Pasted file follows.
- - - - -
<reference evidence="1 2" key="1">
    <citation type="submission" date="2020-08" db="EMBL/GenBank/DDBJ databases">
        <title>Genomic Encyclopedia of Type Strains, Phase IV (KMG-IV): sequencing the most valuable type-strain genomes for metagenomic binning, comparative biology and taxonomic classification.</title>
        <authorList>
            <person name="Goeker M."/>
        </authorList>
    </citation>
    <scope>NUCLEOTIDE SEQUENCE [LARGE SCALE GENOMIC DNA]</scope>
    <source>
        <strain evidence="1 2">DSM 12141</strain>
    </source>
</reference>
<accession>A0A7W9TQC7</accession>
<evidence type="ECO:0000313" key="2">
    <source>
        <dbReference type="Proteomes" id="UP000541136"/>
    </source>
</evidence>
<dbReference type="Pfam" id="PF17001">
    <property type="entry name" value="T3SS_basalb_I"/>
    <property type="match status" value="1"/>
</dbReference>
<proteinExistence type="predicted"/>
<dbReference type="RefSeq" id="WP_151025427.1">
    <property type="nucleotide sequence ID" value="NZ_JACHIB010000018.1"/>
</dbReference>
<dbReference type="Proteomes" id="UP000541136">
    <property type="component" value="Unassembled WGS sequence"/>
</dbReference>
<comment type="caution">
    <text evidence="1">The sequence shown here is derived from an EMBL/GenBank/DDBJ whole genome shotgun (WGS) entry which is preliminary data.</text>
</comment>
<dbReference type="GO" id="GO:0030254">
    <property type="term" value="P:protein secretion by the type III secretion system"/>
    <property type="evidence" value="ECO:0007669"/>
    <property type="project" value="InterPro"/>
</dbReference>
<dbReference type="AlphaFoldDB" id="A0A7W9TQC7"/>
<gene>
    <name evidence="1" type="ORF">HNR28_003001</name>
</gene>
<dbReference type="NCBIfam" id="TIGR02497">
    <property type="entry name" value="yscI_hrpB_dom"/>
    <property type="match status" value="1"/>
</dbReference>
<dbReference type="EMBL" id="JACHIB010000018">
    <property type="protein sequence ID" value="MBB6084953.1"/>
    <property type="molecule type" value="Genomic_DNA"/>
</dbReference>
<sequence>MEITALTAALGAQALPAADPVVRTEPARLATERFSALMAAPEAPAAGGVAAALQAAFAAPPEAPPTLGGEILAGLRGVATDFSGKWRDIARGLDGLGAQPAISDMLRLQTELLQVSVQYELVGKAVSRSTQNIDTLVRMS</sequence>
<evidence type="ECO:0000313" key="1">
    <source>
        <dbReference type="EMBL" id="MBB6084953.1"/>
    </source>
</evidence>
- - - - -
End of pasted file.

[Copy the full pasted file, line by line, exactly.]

<reference evidence="1 2" key="1">
    <citation type="submission" date="2020-08" db="EMBL/GenBank/DDBJ databases">
        <title>Genomic Encyclopedia of Type Strains, Phase IV (KMG-IV): sequencing the most valuable type-strain genomes for metagenomic binning, comparative biology and taxonomic classification.</title>
        <authorList>
            <person name="Goeker M."/>
        </authorList>
    </citation>
    <scope>NUCLEOTIDE SEQUENCE [LARGE SCALE GENOMIC DNA]</scope>
    <source>
        <strain evidence="1 2">DSM 12141</strain>
    </source>
</reference>
<accession>A0A7W9TQC7</accession>
<evidence type="ECO:0000313" key="2">
    <source>
        <dbReference type="Proteomes" id="UP000541136"/>
    </source>
</evidence>
<dbReference type="Pfam" id="PF17001">
    <property type="entry name" value="T3SS_basalb_I"/>
    <property type="match status" value="1"/>
</dbReference>
<proteinExistence type="predicted"/>
<dbReference type="RefSeq" id="WP_151025427.1">
    <property type="nucleotide sequence ID" value="NZ_JACHIB010000018.1"/>
</dbReference>
<dbReference type="Proteomes" id="UP000541136">
    <property type="component" value="Unassembled WGS sequence"/>
</dbReference>
<comment type="caution">
    <text evidence="1">The sequence shown here is derived from an EMBL/GenBank/DDBJ whole genome shotgun (WGS) entry which is preliminary data.</text>
</comment>
<dbReference type="GO" id="GO:0030254">
    <property type="term" value="P:protein secretion by the type III secretion system"/>
    <property type="evidence" value="ECO:0007669"/>
    <property type="project" value="InterPro"/>
</dbReference>
<dbReference type="AlphaFoldDB" id="A0A7W9TQC7"/>
<gene>
    <name evidence="1" type="ORF">HNR28_003001</name>
</gene>
<dbReference type="NCBIfam" id="TIGR02497">
    <property type="entry name" value="yscI_hrpB_dom"/>
    <property type="match status" value="1"/>
</dbReference>
<dbReference type="EMBL" id="JACHIB010000018">
    <property type="protein sequence ID" value="MBB6084953.1"/>
    <property type="molecule type" value="Genomic_DNA"/>
</dbReference>
<sequence>MEITALTAALGAQALPAADPVVRTEPARLATERFSALMAAPEAPAAGGVAAALQAAFAAPPEAPPTLGGEILAGLRGVATDFSGKWRDIARGLDGLGAQPAISDMLRLQTELLQVSVQYELVGKAVSRSTQNIDTLVRMS</sequence>
<evidence type="ECO:0000313" key="1">
    <source>
        <dbReference type="EMBL" id="MBB6084953.1"/>
    </source>
</evidence>